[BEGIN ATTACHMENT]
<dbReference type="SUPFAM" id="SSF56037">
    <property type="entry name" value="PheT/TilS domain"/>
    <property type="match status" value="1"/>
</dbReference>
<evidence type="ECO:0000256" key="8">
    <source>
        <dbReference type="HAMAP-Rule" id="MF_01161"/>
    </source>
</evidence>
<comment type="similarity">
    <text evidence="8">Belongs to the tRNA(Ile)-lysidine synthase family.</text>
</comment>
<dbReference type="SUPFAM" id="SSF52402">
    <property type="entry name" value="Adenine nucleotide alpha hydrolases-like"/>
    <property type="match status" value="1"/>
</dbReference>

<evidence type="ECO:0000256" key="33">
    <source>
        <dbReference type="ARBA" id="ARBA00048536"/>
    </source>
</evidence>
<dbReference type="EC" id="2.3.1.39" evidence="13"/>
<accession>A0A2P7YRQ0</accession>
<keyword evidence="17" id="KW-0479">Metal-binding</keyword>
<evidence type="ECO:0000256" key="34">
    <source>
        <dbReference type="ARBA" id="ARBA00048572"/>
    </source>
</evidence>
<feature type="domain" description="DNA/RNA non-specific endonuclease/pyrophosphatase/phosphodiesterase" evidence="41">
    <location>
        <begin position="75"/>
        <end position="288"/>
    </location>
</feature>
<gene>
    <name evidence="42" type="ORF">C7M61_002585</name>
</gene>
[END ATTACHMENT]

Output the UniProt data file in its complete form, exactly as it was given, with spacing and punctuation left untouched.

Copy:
<dbReference type="SUPFAM" id="SSF56037">
    <property type="entry name" value="PheT/TilS domain"/>
    <property type="match status" value="1"/>
</dbReference>
<evidence type="ECO:0000256" key="8">
    <source>
        <dbReference type="HAMAP-Rule" id="MF_01161"/>
    </source>
</evidence>
<comment type="similarity">
    <text evidence="8">Belongs to the tRNA(Ile)-lysidine synthase family.</text>
</comment>
<dbReference type="SUPFAM" id="SSF52402">
    <property type="entry name" value="Adenine nucleotide alpha hydrolases-like"/>
    <property type="match status" value="1"/>
</dbReference>

<evidence type="ECO:0000256" key="33">
    <source>
        <dbReference type="ARBA" id="ARBA00048536"/>
    </source>
</evidence>
<dbReference type="EC" id="2.3.1.39" evidence="13"/>
<accession>A0A2P7YRQ0</accession>
<keyword evidence="17" id="KW-0479">Metal-binding</keyword>
<evidence type="ECO:0000256" key="34">
    <source>
        <dbReference type="ARBA" id="ARBA00048572"/>
    </source>
</evidence>
<feature type="domain" description="DNA/RNA non-specific endonuclease/pyrophosphatase/phosphodiesterase" evidence="41">
    <location>
        <begin position="75"/>
        <end position="288"/>
    </location>
</feature>
<gene>
    <name evidence="42" type="ORF">C7M61_002585</name>
</gene>